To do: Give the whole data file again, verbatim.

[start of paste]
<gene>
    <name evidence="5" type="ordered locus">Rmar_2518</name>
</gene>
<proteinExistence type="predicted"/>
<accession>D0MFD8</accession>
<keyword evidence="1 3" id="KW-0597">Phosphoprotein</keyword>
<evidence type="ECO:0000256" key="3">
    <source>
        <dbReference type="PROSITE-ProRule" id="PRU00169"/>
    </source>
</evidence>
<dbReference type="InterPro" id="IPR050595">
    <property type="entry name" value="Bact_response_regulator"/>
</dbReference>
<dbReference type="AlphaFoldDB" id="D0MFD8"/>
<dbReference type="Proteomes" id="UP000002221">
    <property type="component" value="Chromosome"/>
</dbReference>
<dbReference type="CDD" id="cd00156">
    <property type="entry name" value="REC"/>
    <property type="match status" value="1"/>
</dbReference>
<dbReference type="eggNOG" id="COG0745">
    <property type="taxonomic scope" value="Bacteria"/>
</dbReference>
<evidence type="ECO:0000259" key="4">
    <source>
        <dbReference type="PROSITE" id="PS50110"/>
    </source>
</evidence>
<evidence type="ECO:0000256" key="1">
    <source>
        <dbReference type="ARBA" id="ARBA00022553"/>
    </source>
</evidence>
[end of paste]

<gene>
    <name evidence="5" type="ordered locus">Rmar_2518</name>
</gene>
<proteinExistence type="predicted"/>
<accession>D0MFD8</accession>
<keyword evidence="1 3" id="KW-0597">Phosphoprotein</keyword>
<evidence type="ECO:0000256" key="3">
    <source>
        <dbReference type="PROSITE-ProRule" id="PRU00169"/>
    </source>
</evidence>
<dbReference type="InterPro" id="IPR050595">
    <property type="entry name" value="Bact_response_regulator"/>
</dbReference>
<dbReference type="AlphaFoldDB" id="D0MFD8"/>
<dbReference type="Proteomes" id="UP000002221">
    <property type="component" value="Chromosome"/>
</dbReference>
<dbReference type="CDD" id="cd00156">
    <property type="entry name" value="REC"/>
    <property type="match status" value="1"/>
</dbReference>
<dbReference type="eggNOG" id="COG0745">
    <property type="taxonomic scope" value="Bacteria"/>
</dbReference>
<evidence type="ECO:0000259" key="4">
    <source>
        <dbReference type="PROSITE" id="PS50110"/>
    </source>
</evidence>
<evidence type="ECO:0000256" key="1">
    <source>
        <dbReference type="ARBA" id="ARBA00022553"/>
    </source>
</evidence>